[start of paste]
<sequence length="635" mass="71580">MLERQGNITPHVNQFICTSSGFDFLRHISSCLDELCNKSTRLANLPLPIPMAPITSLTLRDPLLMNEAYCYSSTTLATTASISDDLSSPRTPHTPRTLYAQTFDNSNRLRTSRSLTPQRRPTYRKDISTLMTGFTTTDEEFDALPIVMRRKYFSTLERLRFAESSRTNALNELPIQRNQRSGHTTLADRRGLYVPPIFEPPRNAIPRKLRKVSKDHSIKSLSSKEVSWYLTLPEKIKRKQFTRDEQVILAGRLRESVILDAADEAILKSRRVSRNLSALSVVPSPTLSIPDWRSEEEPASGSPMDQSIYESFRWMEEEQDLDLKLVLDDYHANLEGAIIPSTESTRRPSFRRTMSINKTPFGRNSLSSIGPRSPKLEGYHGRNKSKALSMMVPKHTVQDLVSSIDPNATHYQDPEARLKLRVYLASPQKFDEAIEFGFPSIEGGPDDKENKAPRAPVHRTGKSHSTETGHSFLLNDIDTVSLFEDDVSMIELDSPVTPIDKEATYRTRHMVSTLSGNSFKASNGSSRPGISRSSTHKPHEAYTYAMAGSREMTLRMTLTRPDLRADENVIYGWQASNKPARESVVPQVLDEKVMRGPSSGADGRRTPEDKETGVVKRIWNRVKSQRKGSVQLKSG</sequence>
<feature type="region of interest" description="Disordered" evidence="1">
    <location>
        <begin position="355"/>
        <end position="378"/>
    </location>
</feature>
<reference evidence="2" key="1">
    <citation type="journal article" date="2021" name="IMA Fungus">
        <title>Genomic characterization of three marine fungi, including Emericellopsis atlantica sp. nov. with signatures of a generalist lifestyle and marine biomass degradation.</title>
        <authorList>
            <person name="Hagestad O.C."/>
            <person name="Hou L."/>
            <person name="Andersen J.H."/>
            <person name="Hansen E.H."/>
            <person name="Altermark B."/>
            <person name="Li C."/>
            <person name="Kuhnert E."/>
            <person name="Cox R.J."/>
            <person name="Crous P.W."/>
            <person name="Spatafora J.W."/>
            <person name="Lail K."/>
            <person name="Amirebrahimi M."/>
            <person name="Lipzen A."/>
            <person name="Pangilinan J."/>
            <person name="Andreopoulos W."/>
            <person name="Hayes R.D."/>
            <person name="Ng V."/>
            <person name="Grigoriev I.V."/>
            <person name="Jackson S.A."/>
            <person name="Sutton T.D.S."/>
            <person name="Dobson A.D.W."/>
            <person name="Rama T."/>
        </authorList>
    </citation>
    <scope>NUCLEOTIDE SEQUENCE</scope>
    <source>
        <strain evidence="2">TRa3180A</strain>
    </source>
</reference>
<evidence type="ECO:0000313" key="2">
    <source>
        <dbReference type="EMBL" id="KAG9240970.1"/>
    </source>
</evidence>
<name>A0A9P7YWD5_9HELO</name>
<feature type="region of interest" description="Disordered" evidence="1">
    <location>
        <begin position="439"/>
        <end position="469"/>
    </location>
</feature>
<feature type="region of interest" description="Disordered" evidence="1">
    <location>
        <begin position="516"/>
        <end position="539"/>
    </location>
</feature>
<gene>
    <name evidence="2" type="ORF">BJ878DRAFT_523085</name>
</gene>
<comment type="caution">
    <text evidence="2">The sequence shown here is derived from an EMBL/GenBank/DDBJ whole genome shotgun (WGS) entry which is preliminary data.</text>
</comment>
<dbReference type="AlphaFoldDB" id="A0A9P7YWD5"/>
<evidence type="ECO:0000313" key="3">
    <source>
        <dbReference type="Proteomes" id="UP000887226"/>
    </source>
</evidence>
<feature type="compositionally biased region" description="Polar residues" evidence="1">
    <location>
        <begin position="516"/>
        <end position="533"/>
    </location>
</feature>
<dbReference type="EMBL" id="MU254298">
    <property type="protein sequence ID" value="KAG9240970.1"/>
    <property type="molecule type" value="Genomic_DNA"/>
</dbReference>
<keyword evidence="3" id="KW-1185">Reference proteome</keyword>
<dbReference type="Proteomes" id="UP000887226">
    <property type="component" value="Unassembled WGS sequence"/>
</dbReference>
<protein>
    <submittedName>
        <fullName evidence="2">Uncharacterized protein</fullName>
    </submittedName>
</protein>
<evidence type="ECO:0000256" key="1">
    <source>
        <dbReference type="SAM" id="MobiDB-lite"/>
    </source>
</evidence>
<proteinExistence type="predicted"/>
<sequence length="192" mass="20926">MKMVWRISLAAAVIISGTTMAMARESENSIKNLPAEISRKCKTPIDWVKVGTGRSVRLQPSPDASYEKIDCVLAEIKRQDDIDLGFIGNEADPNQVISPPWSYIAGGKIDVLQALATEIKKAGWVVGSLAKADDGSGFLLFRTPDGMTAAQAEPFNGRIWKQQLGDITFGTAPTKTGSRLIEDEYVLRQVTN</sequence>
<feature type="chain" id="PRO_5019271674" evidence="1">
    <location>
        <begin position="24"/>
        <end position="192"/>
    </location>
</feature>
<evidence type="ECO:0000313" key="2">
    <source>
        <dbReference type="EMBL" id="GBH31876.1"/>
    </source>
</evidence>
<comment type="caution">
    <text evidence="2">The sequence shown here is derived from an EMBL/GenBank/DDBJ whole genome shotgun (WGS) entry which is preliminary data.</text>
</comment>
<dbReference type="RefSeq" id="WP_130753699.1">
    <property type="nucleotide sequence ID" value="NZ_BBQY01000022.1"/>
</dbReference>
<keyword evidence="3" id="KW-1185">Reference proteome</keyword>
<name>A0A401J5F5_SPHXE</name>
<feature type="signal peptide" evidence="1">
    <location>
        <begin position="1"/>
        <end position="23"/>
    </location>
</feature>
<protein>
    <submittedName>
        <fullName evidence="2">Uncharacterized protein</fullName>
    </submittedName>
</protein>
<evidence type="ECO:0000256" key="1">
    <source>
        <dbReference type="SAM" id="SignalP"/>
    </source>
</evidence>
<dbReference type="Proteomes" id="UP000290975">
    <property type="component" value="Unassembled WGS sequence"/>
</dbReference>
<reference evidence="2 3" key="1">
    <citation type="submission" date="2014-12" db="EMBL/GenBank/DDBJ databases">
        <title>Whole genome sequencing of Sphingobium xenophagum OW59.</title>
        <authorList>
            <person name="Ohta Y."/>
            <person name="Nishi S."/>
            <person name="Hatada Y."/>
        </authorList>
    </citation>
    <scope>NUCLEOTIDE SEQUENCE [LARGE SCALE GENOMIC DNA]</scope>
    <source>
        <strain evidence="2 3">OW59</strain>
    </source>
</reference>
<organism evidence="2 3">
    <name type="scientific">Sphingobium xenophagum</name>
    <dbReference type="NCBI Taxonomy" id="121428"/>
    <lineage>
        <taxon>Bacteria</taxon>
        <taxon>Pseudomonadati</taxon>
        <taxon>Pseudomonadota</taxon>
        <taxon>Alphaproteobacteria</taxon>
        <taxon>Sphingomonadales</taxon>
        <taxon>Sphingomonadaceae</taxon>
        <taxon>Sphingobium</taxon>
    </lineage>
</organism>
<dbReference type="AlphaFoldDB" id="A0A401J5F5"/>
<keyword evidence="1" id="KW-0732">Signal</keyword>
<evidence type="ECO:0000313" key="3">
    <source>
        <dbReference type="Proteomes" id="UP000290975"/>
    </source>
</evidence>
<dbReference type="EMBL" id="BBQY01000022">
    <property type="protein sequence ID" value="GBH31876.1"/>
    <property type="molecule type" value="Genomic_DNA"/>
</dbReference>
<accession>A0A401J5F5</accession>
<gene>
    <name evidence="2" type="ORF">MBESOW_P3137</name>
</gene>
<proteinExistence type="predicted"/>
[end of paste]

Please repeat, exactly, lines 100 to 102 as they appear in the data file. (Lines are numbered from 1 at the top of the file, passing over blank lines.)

        <end position="192"/>
    </location>
</feature>